Typically, a revision is a change of no more than a quarter of the design.
Hence, it is only a modification and not a drastic change.
Clients need to be aware of this when requesting changes, as they can’t expect a complete redo of the design without extra fees.
To know more about design revision, visit Strongdesign.com.
As the client, if you want to reduce the chance of not liking the design and having to wait on time-costly revisions, you should ensure the deliverables section of the contract is comprehensive (see section 5).
By clearly stating any design preferences you have in the contract, you increase the chance that the designer creates a logo to your taste.
Many people overlook a confidentiality clause when making a freelance logo design contract, but it’s important, so pay attention.
During the project, the freelancer could learn information about the client and their business.
This could be anything ranging from finances to industry secrets and trade information.
You ideally want a clause in the contract to stop the designer from sharing this classified information or using it for personal gains, such as insider trading.
It could be detrimental to the client’s business or, even worse, counted as illegal activities if the designer acts on this insider information.
It is also possible that the client learns similar information from the freelancer.
And so the same rules should apply both ways.
Terms of Dissolution of Contract
It’s definitely less than ideal, but sometimes the business agreement doesn’t work out, and you’re going to need procedures in place if this happens.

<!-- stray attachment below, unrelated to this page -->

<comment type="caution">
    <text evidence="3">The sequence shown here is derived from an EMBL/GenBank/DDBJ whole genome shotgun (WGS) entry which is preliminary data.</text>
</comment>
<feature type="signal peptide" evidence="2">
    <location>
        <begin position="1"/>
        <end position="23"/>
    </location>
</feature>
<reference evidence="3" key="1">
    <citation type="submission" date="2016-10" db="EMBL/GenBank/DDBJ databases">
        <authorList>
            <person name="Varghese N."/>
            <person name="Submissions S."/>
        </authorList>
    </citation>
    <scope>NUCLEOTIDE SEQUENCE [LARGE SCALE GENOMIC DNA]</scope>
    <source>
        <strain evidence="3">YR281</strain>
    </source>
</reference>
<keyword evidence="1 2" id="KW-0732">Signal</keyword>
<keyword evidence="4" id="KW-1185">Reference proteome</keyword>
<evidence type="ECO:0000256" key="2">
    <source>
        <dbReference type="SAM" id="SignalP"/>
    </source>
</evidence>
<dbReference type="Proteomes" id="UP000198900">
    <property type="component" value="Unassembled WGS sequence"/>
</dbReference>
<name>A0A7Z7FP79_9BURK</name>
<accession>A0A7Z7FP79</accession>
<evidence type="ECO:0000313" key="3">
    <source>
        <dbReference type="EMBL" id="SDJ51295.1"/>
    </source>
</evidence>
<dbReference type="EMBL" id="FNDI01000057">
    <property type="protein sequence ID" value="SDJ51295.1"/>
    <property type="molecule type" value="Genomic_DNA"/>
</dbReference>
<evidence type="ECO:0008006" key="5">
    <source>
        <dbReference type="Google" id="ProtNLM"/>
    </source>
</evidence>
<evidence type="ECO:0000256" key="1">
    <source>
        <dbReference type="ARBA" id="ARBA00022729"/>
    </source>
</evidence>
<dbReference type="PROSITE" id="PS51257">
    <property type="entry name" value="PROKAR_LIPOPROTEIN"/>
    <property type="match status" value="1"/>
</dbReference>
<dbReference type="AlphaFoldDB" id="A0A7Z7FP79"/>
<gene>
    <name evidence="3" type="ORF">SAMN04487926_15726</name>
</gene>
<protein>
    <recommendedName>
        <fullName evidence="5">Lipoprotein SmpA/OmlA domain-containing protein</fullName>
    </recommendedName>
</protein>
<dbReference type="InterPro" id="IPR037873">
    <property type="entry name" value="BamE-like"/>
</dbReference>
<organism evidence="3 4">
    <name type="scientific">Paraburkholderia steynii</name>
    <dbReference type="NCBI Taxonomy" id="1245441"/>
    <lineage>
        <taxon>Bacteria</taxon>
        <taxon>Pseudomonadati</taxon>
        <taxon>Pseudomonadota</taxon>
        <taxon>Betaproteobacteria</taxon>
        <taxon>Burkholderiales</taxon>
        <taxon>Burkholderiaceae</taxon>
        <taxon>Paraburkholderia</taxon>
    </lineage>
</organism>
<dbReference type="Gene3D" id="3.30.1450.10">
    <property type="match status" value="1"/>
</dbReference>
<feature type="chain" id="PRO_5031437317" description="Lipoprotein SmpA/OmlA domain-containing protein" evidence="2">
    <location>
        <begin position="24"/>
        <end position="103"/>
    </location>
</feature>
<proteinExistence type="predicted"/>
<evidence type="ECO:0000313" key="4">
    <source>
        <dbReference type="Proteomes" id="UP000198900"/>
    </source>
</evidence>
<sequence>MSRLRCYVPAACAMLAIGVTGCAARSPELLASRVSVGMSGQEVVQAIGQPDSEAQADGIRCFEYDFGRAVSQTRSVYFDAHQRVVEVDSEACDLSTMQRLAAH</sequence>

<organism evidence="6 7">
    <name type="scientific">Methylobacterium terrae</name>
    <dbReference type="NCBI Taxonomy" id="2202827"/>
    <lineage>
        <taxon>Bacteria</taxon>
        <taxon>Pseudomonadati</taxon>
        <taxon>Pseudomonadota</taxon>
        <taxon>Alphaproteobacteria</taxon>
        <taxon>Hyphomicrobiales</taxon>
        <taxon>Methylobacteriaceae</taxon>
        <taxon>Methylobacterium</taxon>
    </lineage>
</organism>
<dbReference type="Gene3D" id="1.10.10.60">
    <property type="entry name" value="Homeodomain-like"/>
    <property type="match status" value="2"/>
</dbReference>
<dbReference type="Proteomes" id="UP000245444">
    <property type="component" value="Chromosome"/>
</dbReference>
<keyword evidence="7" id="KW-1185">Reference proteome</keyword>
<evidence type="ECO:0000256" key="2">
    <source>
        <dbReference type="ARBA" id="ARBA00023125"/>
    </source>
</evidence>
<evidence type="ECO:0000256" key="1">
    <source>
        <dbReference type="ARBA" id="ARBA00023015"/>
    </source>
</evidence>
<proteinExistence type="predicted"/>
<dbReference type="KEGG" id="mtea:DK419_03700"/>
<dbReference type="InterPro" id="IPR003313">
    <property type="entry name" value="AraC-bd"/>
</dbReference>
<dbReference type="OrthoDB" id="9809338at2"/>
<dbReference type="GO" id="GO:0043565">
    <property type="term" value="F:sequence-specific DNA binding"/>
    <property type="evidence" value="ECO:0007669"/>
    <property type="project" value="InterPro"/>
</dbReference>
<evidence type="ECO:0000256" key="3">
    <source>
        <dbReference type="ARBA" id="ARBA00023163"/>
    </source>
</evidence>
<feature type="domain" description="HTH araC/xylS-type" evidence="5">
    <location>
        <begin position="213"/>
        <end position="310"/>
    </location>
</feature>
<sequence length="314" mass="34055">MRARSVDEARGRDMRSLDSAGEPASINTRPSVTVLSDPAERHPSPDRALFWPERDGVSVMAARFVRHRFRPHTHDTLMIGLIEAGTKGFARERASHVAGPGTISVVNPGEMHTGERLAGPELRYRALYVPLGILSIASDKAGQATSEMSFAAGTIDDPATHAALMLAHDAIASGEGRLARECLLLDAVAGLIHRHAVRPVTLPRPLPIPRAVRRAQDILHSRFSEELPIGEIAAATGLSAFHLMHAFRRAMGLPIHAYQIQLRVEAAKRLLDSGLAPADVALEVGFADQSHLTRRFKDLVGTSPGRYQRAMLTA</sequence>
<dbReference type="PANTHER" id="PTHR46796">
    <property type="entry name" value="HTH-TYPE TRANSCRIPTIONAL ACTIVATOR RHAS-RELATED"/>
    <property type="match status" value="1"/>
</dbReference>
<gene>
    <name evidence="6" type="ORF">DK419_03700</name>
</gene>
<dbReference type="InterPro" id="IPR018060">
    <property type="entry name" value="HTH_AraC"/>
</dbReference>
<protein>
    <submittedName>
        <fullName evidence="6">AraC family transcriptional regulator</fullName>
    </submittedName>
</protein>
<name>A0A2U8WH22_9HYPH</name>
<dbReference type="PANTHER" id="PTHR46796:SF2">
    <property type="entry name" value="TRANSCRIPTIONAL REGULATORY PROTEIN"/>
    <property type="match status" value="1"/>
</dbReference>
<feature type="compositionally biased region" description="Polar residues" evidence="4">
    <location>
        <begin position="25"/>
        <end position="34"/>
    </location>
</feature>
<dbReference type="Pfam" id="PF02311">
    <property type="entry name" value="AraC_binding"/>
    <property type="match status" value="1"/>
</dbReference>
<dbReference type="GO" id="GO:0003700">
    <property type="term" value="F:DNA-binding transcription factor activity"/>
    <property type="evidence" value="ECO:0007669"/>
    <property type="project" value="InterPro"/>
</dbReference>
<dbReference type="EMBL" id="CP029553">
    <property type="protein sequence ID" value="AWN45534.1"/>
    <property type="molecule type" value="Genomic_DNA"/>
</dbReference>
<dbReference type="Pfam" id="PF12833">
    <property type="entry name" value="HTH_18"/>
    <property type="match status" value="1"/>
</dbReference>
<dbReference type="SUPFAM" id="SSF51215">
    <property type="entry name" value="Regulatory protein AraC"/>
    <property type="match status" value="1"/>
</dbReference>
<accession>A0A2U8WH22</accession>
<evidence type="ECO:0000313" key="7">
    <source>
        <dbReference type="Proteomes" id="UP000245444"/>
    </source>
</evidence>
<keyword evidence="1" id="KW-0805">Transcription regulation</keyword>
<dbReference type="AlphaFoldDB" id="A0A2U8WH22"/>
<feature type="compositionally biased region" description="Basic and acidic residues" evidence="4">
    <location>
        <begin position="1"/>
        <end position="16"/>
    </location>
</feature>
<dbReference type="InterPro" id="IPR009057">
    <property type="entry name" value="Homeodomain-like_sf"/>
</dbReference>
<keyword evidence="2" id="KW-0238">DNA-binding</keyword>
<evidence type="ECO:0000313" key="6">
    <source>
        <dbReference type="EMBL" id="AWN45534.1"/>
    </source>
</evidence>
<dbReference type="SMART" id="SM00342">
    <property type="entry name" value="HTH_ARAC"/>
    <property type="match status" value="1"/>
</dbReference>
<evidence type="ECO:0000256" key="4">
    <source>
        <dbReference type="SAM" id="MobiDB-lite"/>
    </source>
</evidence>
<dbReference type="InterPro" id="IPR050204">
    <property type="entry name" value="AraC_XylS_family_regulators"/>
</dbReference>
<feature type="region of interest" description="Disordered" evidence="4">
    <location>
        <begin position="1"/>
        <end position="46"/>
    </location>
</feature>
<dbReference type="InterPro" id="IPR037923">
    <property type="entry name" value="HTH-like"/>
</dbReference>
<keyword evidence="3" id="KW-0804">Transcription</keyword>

First, the contract must be clear about under which conditions the agreement can be terminated, such as breach of contract or bankruptcy.
Generally speaking, this contract clause will also specify how much the client pays in early termination and termination when the logo design is already finished.
However, if the freelancer is working on an hourly basis, they should just be paid the hours worked.
Without this clause in place, the client could cheat the designer.
Hence, the designer needs to be protected against cancellation, especially when they have invested many hours and resources into the project.
Who owns the logo design in the end?
What about before payment?
And can the designer continue to use template designs which have been used in the logo?
You need to cover all this and more in your contract.
It’s complicated stuff, but it’s important, so pay attention.
To begin with, generally speaking, the design belongs to the designer before payment has been received in full.
However, once fully paid, the client will then own the design.
In the case of logo design, it is common for the client to own the rights without any media restrictions.
In logo design templates, it is often useful for the designer to stipulate in the contract.
And that they can continue to use template designs they have either created during the project or already had access to beforehand.
An interesting aspect that is not always considered is if the client has a right to make changes to the final logo design.
You might be wondering why this is important but try and think from the designer’s perspective.
As a designer, your name is associated with the work.
Once you have submitted the final version of the logo and the client changes the logo design themselves or hires someone else, your name will be linked with a logo design that is not wholly yours and which you might not think represents your designs.
It’s not an ideal situation for the designer, is it?